That additional time to think through the planned flight granted by the legendary Williams-coupled with a healthy dollop of instinct-gave everyone the luxury of thinking through its troublesome aspects and coming up with ways to minimize or eliminate them. That the planning process worked is evident in the results.

More on Planning
Of course, there is more to planning a flight than choosing its time and date, says Crossfield. Every aspect of the flight must receive the time and attention of those involved. Not surpringly, Crossfield remembers that he would go through the planned flight in his mind the night before, looking for its critical phases and thinking about what he would do and the choices he might have to make.

And, he stresses his desire to avoid surprises. While he readily admits to being an old pilot, Crossfield adamantly maintains he is not a bold pilot. I like to keep things in the middle of the green, he explains, and his penchant for planning extends beyond merely thinking through the sequence of events scheduled for an upcoming flight. For example, while Crossfield maintains hes never used a flight simulator for anything other than practicing procedures, he stresses that ground-based practice is useful, but is not a substitute for planning.

Even so, he readily admits that one cannot plan everything. In those situations-like the one involving UAL 232, the crew of which found themselves facing a situation for which they had never trained-the outcomes depend on experience and instinct.

Flight safety systems that go by rote or by the book-particularly like the airlines; you know, if you have these signs, you do this procedure, period-dont draw on the experience or professionalism of the crews, Crossfield maintains. And those systems are of little help when a bunch of things go wrong.

Divine Intervention?
Sometimes, though, were stuck holding a bag empty of experience and hoping the one with luck has something in it. Highlighting this point, Crossfield told us of a flight he made several years ago over the Oregon coast. Due to his own freely admitted lack of planning, he found himself above a solid cloud deck, low on fuel and with his airplane suffering from a complete electricial system failure. Luckily, he knew where there was some VMC and headed in that direction. First, he found one small hole in the cloud deck; it was much too small to use for a descent. Soon, another, slightly larger one came into view but it, too, wasnt large enough to use. A short while later, he came across a third hole, larger than the rest and with an airport runway beneath it. You can imagine the rest. Soon, he was safely on the ground and an A&P was ordering the parts needed to repair his plane.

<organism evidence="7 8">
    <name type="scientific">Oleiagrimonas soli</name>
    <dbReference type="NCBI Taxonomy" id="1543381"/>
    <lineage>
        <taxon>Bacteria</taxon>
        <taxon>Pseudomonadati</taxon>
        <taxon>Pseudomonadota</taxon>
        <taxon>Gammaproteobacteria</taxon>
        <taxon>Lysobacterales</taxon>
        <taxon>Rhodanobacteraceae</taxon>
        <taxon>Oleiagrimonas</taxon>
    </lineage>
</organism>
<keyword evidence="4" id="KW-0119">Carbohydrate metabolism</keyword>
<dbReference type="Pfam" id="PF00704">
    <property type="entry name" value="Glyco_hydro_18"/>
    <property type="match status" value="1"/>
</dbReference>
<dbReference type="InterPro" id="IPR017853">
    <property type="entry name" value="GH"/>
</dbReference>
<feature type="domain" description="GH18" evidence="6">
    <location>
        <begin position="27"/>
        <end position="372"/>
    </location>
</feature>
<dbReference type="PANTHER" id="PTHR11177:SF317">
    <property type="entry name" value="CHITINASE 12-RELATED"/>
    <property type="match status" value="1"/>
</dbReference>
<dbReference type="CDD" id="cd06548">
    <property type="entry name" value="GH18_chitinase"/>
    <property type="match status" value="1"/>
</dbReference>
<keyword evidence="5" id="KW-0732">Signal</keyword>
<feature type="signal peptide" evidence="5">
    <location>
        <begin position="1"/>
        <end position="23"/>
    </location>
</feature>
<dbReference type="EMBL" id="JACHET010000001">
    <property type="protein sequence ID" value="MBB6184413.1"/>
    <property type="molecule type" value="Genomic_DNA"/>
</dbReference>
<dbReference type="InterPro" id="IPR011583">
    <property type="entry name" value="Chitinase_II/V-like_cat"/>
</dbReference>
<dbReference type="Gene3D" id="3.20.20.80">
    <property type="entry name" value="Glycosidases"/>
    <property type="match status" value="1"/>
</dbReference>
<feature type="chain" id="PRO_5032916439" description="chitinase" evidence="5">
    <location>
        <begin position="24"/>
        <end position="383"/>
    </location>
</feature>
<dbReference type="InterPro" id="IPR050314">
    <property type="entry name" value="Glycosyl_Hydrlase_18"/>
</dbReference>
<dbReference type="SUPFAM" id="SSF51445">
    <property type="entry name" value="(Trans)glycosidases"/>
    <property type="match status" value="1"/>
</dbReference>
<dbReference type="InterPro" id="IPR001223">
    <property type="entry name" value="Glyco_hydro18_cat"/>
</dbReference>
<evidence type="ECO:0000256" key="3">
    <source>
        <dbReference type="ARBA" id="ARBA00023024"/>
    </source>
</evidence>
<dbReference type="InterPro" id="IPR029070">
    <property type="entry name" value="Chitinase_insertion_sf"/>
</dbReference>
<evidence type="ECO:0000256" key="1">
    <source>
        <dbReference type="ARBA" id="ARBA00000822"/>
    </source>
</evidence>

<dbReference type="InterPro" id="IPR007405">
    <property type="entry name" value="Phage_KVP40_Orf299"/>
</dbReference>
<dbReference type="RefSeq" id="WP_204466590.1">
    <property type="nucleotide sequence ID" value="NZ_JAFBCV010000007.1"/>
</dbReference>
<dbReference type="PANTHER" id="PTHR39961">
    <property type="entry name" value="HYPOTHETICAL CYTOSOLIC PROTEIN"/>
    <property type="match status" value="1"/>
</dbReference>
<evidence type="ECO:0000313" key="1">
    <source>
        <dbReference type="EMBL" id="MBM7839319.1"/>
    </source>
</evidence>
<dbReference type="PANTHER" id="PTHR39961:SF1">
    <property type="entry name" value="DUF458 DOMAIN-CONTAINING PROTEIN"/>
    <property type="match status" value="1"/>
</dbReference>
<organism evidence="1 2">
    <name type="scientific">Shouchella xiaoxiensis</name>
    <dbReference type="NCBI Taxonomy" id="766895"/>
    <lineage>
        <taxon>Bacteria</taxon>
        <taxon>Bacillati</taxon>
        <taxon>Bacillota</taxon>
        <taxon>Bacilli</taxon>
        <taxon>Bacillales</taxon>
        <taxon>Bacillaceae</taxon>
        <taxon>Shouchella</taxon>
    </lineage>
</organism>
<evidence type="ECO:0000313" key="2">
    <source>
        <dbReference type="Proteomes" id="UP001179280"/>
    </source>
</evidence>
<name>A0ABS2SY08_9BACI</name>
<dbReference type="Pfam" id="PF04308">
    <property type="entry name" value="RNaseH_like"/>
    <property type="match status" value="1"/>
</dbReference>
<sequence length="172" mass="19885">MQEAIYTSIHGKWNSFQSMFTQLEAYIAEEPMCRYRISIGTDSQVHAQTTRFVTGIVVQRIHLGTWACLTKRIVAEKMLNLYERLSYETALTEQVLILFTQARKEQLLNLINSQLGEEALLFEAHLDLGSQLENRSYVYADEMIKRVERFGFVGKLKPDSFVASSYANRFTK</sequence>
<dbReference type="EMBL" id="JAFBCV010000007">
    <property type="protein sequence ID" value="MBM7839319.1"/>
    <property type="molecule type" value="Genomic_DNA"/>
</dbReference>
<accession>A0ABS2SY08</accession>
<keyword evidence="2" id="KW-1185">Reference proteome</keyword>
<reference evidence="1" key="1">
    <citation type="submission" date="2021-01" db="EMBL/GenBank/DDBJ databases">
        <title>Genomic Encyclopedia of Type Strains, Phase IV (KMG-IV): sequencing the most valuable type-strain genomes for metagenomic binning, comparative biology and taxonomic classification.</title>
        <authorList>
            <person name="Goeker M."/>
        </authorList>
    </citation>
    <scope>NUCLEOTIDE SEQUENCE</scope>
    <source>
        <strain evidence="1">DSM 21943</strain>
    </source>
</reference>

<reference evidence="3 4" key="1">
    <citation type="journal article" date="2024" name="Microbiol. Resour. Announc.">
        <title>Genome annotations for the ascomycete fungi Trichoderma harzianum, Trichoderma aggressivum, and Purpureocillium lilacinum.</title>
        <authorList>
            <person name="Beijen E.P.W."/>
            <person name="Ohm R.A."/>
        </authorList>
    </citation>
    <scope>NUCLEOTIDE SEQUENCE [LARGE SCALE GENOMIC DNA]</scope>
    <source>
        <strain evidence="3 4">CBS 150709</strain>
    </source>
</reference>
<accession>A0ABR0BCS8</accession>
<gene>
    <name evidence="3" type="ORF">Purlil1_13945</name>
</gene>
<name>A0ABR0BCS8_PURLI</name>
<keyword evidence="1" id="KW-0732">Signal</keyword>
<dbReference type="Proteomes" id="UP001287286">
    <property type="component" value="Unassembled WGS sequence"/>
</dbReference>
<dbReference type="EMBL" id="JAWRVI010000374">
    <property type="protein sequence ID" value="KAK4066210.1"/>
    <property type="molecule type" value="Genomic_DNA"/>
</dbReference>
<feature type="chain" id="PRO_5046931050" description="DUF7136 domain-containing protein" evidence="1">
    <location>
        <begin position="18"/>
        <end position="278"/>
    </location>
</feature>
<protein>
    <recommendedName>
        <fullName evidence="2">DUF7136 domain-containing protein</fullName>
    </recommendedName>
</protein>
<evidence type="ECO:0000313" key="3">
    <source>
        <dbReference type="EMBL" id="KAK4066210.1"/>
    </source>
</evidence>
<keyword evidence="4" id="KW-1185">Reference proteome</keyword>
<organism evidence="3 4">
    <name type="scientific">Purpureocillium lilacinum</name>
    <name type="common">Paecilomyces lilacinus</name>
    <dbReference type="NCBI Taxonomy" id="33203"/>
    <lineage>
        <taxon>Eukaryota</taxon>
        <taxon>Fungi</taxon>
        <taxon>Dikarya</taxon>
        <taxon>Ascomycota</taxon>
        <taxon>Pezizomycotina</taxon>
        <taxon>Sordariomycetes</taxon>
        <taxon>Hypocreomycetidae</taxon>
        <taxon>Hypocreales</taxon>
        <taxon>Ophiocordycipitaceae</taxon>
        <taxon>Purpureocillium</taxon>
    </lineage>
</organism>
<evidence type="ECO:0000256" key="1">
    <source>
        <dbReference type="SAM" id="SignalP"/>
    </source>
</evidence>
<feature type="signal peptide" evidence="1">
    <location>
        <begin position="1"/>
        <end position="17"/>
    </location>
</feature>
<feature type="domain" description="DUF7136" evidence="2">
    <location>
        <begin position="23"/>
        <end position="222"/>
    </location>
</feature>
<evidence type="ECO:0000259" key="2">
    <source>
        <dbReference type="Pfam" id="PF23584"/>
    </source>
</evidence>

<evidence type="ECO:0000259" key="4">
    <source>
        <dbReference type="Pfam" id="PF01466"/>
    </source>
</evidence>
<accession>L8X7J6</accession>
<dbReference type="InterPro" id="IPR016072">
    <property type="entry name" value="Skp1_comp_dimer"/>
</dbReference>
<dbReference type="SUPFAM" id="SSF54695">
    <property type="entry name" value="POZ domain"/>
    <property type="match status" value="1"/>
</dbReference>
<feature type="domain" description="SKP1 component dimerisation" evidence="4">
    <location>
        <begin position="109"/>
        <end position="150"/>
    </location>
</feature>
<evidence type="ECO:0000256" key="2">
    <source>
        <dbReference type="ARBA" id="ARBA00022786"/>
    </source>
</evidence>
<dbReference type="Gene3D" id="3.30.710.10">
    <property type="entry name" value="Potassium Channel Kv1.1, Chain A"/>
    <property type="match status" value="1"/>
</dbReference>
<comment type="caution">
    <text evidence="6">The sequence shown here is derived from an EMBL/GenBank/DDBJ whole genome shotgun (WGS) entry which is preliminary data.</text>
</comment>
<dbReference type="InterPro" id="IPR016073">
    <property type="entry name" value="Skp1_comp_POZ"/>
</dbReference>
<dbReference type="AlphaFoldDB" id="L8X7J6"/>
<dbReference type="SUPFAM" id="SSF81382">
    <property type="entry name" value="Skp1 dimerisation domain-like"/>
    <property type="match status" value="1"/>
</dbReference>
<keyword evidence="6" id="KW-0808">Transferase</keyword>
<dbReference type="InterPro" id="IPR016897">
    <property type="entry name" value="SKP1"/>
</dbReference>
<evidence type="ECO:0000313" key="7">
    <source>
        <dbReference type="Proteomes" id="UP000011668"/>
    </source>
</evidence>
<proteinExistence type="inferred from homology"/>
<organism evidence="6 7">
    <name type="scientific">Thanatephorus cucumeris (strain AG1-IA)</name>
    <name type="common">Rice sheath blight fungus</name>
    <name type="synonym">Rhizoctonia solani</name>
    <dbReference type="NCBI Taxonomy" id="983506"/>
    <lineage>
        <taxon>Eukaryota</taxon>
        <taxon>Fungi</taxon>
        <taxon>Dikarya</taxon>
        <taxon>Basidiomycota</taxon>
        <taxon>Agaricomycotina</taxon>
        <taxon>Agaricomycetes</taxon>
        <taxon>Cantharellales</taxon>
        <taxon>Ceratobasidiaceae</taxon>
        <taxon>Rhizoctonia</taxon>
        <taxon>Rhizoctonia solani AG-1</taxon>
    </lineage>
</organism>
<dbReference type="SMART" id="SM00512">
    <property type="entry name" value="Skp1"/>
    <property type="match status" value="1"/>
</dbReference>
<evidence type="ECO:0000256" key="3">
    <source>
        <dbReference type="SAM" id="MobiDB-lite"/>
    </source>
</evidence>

Noting his firm belief that all of his close shaves have come since he left the research-flying business, Crossfield also shared with us a story involving another flight, one about which he unapologetically states he doesnt remember much. It seems his plane had developed a leak, a nasty one involving the exhaust system and carbon monoxide. In cruise at high altitude over the Rocky Mountains, Crossfield apparently lost conciousness and only became fully aware of where he was and what he was doing after descending to a lower altitude on approach to his destination. It wasnt until later, after installing an old-fashioned dot-type carbon monoxide detector-which immediately turned dark, indicating presence of the gas-did he understand what happened. Despite his luck-divine intervention?-in that episode, he now flies with a electronic carbon monoxide detector.

How did he survive those two flights? Running on divine intervention, he calls it. Maybe so. But lacking an empirical method to quantify divine intervention-for example, how can one determine if the reservoir is empty or full, and where do we go to replenish our supply?-we have to adopt other methods and practices to help ensure the safety of our flight operations. What steps can we take to ensure we come home for dinner after, say, being the first to fly the X-15 under power?

The easy answer is that there are no easy answers. Instead, there are numerous things we can do to minimize our exposure to risks, even those risks we may not fully understand. All of them require discipline, confidence that we have imagined the unimaginable and the experience to know the difference.

What is Aviation Safety?
Summing up, what is Scott Crossfields definition of aviation safety? As he describes and practices it, its a multi-faceted concept, one depending heavily upon planning, experience, instinct, competence and attitude. Employing those skills and characteristics while finding problems and developing solutions is aviation safety, he says.

Of course, thats not all there is to it. We also have to have the discipline to know when our planning is complete, to know when the proposed flight is beyond our capabilities and to know when we should call it a day. A little divine intervention-luck-doesnt hurt anything, either. And those are not such extreme concepts, after all.

Also With This Article
“Landings You Walk Away From”
“The X-15”